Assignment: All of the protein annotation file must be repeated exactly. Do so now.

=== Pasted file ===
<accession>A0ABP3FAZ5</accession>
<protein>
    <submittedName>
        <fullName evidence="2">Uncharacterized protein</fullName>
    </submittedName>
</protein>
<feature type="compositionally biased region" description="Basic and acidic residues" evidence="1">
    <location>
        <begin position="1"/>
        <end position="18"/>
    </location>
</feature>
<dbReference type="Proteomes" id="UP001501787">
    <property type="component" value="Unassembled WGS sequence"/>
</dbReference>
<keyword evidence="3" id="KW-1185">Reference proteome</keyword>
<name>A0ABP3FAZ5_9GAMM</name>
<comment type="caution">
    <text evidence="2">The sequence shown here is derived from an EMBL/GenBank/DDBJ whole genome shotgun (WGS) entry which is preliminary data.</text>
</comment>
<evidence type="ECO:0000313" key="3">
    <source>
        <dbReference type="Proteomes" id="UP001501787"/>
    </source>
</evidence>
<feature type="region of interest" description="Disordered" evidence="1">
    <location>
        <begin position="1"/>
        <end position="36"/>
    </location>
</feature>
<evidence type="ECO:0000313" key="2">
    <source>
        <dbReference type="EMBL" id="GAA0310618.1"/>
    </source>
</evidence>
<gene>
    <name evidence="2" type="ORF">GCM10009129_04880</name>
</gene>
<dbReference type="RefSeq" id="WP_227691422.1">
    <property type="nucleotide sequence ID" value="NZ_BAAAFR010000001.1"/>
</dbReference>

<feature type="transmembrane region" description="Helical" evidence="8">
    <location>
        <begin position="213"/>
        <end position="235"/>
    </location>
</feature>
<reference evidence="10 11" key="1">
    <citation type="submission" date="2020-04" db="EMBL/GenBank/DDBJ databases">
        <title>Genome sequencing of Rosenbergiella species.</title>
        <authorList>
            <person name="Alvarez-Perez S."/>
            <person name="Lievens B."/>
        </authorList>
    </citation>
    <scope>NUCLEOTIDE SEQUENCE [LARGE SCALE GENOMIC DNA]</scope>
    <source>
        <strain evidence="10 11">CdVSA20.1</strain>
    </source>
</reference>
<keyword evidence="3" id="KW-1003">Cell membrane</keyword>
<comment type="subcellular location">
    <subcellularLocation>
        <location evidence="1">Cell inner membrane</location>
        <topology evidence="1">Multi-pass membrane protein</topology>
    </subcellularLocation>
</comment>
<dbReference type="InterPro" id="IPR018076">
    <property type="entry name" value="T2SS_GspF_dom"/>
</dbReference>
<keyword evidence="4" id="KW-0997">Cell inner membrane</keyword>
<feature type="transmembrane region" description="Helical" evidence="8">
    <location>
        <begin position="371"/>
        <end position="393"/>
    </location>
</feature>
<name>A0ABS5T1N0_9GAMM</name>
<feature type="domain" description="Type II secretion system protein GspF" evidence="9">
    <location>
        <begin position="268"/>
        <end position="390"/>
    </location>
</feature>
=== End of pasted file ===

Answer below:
<accession>A0ABP3FAZ5</accession>
<protein>
    <submittedName>
        <fullName evidence="2">Uncharacterized protein</fullName>
    </submittedName>
</protein>
<feature type="compositionally biased region" description="Basic and acidic residues" evidence="1">
    <location>
        <begin position="1"/>
        <end position="18"/>
    </location>
</feature>
<dbReference type="Proteomes" id="UP001501787">
    <property type="component" value="Unassembled WGS sequence"/>
</dbReference>
<keyword evidence="3" id="KW-1185">Reference proteome</keyword>
<name>A0ABP3FAZ5_9GAMM</name>
<comment type="caution">
    <text evidence="2">The sequence shown here is derived from an EMBL/GenBank/DDBJ whole genome shotgun (WGS) entry which is preliminary data.</text>
</comment>
<evidence type="ECO:0000313" key="3">
    <source>
        <dbReference type="Proteomes" id="UP001501787"/>
    </source>
</evidence>
<feature type="region of interest" description="Disordered" evidence="1">
    <location>
        <begin position="1"/>
        <end position="36"/>
    </location>
</feature>
<evidence type="ECO:0000313" key="2">
    <source>
        <dbReference type="EMBL" id="GAA0310618.1"/>
    </source>
</evidence>
<gene>
    <name evidence="2" type="ORF">GCM10009129_04880</name>
</gene>
<dbReference type="RefSeq" id="WP_227691422.1">
    <property type="nucleotide sequence ID" value="NZ_BAAAFR010000001.1"/>
</dbReference>

<feature type="transmembrane region" description="Helical" evidence="8">
    <location>
        <begin position="213"/>
        <end position="235"/>
    </location>
</feature>
<reference evidence="10 11" key="1">
    <citation type="submission" date="2020-04" db="EMBL/GenBank/DDBJ databases">
        <title>Genome sequencing of Rosenbergiella species.</title>
        <authorList>
            <person name="Alvarez-Perez S."/>
            <person name="Lievens B."/>
        </authorList>
    </citation>
    <scope>NUCLEOTIDE SEQUENCE [LARGE SCALE GENOMIC DNA]</scope>
    <source>
        <strain evidence="10 11">CdVSA20.1</strain>
    </source>
</reference>
<keyword evidence="3" id="KW-1003">Cell membrane</keyword>
<comment type="subcellular location">
    <subcellularLocation>
        <location evidence="1">Cell inner membrane</location>
        <topology evidence="1">Multi-pass membrane protein</topology>
    </subcellularLocation>
</comment>
<dbReference type="InterPro" id="IPR018076">
    <property type="entry name" value="T2SS_GspF_dom"/>
</dbReference>
<keyword evidence="4" id="KW-0997">Cell inner membrane</keyword>
<feature type="transmembrane region" description="Helical" evidence="8">
    <location>
        <begin position="371"/>
        <end position="393"/>
    </location>
</feature>
<name>A0ABS5T1N0_9GAMM</name>
<feature type="domain" description="Type II secretion system protein GspF" evidence="9">
    <location>
        <begin position="268"/>
        <end position="390"/>
    </location>
</feature>